The newest member of the Connecticut Bond Commission, state Sen. Scott Frantz, R-Greenwich, wasted no time at his first meeting on the panel questioning Gov. Dannel Malloy about long-term debt.
Malloy told Frantz that Connecticut’s capital budget may rise by $1.8 billion this year. About $2.2 billion in the state’s current $20 billion budget goes toward debt service.
Frantz, the ranking Republican on the tax-writing legislative Finance, Revenue and Bonding Committee and a private-equity investor, fears high taxes and high debt will force businesses out of state.
He cited the move from hedge-fund hotbed Greenwich in June to Florida by Edward Lampert’s ESL Investments. Lampert took over as Sears chief executive last month.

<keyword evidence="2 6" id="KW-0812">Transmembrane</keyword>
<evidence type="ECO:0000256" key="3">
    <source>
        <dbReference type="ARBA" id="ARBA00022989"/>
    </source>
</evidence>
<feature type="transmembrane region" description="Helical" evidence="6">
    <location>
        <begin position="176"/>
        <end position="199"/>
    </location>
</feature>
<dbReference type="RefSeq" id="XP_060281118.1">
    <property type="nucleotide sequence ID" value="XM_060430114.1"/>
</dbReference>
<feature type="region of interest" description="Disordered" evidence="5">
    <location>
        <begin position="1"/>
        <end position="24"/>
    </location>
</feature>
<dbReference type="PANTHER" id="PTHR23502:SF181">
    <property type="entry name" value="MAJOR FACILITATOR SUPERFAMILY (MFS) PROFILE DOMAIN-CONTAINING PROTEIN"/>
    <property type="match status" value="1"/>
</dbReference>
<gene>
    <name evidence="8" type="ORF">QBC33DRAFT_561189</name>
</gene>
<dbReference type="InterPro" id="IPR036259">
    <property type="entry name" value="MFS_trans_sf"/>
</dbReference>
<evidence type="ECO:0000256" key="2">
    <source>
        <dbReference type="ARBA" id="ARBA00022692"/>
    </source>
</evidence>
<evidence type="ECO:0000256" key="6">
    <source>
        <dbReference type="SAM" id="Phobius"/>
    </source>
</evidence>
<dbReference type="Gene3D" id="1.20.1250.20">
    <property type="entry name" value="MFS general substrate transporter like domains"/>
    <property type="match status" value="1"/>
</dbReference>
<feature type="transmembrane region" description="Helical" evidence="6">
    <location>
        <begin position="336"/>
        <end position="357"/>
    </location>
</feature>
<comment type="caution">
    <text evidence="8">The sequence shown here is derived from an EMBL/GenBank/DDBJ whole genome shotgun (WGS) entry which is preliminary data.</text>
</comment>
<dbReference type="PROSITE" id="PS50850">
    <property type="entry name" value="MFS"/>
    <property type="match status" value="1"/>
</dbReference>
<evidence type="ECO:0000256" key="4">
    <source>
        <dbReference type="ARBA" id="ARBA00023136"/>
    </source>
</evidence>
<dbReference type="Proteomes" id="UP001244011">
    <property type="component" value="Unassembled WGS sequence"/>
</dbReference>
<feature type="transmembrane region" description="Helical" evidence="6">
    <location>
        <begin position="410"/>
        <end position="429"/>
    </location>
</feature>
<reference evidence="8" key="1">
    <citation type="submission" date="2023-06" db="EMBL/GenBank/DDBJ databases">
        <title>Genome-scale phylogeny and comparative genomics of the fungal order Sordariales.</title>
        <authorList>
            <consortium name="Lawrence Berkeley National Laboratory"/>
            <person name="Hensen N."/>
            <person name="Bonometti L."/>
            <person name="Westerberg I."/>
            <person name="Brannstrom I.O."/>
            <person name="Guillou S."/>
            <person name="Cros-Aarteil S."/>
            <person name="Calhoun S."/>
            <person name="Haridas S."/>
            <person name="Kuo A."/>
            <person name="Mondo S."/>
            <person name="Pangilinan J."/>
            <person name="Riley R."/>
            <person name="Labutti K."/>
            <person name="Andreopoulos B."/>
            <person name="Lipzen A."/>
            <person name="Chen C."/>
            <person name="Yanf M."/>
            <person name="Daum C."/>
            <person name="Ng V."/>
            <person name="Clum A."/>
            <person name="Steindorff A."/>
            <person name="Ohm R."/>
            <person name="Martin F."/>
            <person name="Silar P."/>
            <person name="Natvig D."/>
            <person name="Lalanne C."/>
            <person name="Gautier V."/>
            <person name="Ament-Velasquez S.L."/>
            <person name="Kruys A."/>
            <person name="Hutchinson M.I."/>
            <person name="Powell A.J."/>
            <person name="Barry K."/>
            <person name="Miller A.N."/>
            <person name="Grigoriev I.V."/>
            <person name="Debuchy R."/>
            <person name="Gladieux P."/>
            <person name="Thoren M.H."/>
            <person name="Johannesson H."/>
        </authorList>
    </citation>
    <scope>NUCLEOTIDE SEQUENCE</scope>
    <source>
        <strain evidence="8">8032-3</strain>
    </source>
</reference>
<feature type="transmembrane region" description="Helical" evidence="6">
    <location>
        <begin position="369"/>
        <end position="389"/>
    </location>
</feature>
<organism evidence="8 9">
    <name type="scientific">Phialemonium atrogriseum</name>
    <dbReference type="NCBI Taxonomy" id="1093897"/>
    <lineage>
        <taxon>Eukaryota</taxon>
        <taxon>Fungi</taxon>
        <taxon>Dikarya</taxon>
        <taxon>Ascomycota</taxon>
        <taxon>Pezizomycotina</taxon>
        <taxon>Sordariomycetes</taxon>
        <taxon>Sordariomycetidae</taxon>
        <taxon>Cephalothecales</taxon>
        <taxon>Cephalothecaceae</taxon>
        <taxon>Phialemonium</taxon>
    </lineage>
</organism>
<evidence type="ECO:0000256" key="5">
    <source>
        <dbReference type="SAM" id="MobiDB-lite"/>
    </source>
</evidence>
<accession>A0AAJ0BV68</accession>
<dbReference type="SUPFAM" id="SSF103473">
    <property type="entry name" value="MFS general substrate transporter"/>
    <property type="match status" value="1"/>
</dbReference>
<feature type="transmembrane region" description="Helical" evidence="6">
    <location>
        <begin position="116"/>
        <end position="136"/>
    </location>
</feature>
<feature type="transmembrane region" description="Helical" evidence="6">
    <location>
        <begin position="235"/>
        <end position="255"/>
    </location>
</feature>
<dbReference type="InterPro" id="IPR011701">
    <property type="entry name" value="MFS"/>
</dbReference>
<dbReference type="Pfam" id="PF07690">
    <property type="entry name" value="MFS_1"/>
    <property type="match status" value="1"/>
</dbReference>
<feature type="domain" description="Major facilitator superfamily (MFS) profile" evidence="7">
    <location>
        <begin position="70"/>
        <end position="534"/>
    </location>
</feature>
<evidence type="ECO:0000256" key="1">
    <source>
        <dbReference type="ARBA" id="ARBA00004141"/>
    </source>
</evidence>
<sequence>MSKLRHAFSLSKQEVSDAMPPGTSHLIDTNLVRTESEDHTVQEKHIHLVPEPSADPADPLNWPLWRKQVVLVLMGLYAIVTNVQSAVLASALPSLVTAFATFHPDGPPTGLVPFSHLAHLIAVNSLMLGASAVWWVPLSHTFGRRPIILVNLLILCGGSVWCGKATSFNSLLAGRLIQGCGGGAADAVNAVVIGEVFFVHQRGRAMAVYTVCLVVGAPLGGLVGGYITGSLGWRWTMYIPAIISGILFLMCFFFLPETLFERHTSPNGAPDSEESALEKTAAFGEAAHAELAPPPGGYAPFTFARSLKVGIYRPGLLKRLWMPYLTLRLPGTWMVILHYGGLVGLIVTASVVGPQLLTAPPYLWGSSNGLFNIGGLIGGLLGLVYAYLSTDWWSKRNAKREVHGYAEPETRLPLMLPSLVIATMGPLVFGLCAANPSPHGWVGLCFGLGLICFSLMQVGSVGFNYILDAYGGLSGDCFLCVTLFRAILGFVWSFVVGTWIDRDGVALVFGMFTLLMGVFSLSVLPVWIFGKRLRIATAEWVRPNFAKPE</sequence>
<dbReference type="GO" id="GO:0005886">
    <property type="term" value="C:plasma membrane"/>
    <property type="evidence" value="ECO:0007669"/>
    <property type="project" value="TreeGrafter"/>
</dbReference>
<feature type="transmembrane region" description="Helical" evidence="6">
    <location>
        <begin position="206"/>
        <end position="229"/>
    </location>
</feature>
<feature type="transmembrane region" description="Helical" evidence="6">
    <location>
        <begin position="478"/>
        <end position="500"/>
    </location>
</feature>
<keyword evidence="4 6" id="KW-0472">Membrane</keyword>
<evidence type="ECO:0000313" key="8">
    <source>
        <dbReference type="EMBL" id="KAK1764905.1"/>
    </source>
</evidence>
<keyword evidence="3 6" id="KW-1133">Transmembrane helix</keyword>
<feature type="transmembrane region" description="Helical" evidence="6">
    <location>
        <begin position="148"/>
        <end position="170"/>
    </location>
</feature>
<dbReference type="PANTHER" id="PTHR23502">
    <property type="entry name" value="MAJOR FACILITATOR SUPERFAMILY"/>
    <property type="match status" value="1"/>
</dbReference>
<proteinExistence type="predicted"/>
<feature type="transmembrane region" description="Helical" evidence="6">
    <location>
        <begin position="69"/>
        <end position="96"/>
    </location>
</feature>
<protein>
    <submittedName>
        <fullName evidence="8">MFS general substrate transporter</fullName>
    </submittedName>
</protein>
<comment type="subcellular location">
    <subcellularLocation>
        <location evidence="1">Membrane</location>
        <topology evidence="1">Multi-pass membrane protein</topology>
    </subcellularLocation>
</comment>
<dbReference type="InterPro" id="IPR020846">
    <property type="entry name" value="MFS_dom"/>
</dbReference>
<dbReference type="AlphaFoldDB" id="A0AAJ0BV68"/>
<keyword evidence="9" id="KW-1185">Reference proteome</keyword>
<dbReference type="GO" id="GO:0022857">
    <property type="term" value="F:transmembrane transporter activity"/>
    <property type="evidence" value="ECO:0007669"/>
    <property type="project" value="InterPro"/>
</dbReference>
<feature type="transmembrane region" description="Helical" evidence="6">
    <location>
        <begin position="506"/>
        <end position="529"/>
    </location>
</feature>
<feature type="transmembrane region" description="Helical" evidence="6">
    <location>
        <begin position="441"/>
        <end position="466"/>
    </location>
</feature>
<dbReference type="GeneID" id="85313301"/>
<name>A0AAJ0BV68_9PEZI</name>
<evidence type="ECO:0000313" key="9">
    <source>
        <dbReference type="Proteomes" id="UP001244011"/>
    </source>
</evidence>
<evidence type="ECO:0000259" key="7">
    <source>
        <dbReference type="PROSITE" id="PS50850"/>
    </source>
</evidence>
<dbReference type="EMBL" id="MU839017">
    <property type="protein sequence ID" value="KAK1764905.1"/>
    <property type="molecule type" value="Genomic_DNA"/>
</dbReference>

“Business people in Connecticut are more and more worried about holding the bag. These people are acutely aware of the state’s problems, and they see New York City and elsewhere as more attractive places to do business,” Frantz said in an interview.
Malloy and others, including Office of Policy and Management Secretary Benjamin Barnes, Treasurer Denise Nappier and Comptroller Kevin Lembo serve on the Bond Commission.